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Fighting the Surveillance State Begins with the Individual

It’s a well-known fact at this point that in the United States and most of the so-called free countries that there is a robust surveillance state in…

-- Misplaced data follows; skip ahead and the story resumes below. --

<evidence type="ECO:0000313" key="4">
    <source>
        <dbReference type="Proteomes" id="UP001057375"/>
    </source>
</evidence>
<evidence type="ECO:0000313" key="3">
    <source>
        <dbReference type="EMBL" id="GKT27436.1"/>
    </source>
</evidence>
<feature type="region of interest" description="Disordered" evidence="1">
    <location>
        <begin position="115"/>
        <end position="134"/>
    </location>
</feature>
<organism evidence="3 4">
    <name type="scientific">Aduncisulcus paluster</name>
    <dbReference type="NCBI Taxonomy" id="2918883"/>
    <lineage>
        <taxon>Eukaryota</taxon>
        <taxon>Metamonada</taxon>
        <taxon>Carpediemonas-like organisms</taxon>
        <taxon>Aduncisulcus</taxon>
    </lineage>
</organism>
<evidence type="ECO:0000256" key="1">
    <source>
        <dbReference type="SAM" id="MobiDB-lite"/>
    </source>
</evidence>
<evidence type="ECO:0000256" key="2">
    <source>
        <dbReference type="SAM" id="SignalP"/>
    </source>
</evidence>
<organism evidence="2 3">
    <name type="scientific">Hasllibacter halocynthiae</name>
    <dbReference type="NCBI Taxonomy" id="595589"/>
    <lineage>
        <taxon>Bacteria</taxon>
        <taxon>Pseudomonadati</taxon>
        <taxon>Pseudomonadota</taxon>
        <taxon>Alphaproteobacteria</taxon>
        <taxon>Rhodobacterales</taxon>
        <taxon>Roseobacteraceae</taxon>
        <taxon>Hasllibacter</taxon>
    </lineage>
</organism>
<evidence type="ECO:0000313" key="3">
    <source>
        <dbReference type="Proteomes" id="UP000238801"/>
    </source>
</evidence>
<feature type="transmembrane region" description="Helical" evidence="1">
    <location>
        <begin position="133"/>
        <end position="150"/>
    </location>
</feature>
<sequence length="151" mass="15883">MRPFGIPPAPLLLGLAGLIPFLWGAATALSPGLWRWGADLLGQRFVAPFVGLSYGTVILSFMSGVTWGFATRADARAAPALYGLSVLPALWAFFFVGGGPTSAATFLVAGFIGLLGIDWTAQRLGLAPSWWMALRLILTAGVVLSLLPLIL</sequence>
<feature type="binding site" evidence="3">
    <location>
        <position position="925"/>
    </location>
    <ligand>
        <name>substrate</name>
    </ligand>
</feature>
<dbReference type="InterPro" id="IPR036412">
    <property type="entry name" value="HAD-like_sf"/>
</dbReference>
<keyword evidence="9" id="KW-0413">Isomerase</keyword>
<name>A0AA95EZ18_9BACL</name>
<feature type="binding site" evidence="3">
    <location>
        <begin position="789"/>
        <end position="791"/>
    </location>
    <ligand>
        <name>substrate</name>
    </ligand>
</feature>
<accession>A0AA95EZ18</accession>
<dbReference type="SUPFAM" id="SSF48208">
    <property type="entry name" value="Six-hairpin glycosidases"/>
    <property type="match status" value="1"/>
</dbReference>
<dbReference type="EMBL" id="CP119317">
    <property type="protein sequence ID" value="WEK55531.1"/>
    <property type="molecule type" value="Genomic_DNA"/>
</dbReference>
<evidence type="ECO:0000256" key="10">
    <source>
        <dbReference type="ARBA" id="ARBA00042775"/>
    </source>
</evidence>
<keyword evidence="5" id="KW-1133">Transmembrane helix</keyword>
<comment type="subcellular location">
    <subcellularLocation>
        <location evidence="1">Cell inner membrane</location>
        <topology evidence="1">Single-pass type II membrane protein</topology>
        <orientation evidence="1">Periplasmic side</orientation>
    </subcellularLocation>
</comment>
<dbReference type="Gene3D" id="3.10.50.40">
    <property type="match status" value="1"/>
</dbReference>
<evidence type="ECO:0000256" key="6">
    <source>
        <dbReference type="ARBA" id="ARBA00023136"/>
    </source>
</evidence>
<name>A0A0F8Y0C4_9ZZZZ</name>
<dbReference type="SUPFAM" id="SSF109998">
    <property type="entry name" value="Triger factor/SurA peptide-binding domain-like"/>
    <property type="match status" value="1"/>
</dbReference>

It’s a well-known fact at this point that in the United States and most of the so-called free countries that there is a robust surveillance state in place, collecting data on the entire populace. This has been proven beyond a shadow of a doubt by people like Edward Snowden, a National Security Agency (NSA) whistleblower who exposed that the NSA was conducting mass surveillance on US citizens and the world as a whole. The NSA used applications like those from Prism Systems to piggyback on corporations and the data collection their users had agreed to in the terms of service. Google would scan all emails sent to a Gmail address to use for personalized advertising. The government then went to these companies and demanded the data, and this is what makes the surveillance state so interesting. Neo-Marxists like Shoshana Zuboff have dubbed this “surveillance capitalism.” In China, the mass surveillance is conducted at a loss. Setting up closed-circuit television cameras and hiring government workers to be a mandatory editorial staff for blogs and social media can get quite expensive. But if you parasitically leech off a profitable business practice it means that the surveillance state will turn a profit, which is a great asset and an even greater weakness for the system. You see, when that is what your surveillance state is predicated on you’ve effectively given your subjects an opt-out button. They stop using services that spy on them. There is software and online services that are called “open source,” which refers to software whose code is publicly available and can be viewed by anyone so that you can see exactly what that software does. The opposite of this, and what you’re likely already familiar with, is proprietary software. Open-source software generally markets itself as privacy respecting and doesn’t participate in data collection. Services like that can really undo the tricky situation we’ve found ourselves in. It’s a simple fact of life that when the government is given a power—whether that be to regulate, surveil, tax, or plunder—it is nigh impossible to wrestle it away from the state outside somehow disposing of the state entirely. This is why the issue of undoing mass surveillance is of the utmost importance. If the government has the power to spy on its populace, it will. There are people, like the creators of The Social Dilemma, who think that the solution to these privacy invasions isn’t less government but more government, arguing that data collection should be taxed to dissuade the practice or that regulation needs to be put into place to actively prevent abuses. This is silly to anyone who understands the effect regulations have and how the internet really works. You see, data collection is necessary. You can’t have email without some elements of data collection because it’s simply how the protocol functions. The issue is how that data is stored and used. A tax on data collection itself will simply become another cost of doing business. A large company like Google can afford to pay a tax. But a company like Proton Mail, a smaller, more privacy-respecting business, likely couldn’t. Proton Mail’s business model is based on paid subscriptions. If there were additional taxes imposed on them, it’s possible that they would not be able to afford the cost and would be forced out of the market. To reiterate, if one really cares about the destruction of the surveillance state, the first step is to personally make changes to how you interact with online services and to whom you choose to give your data.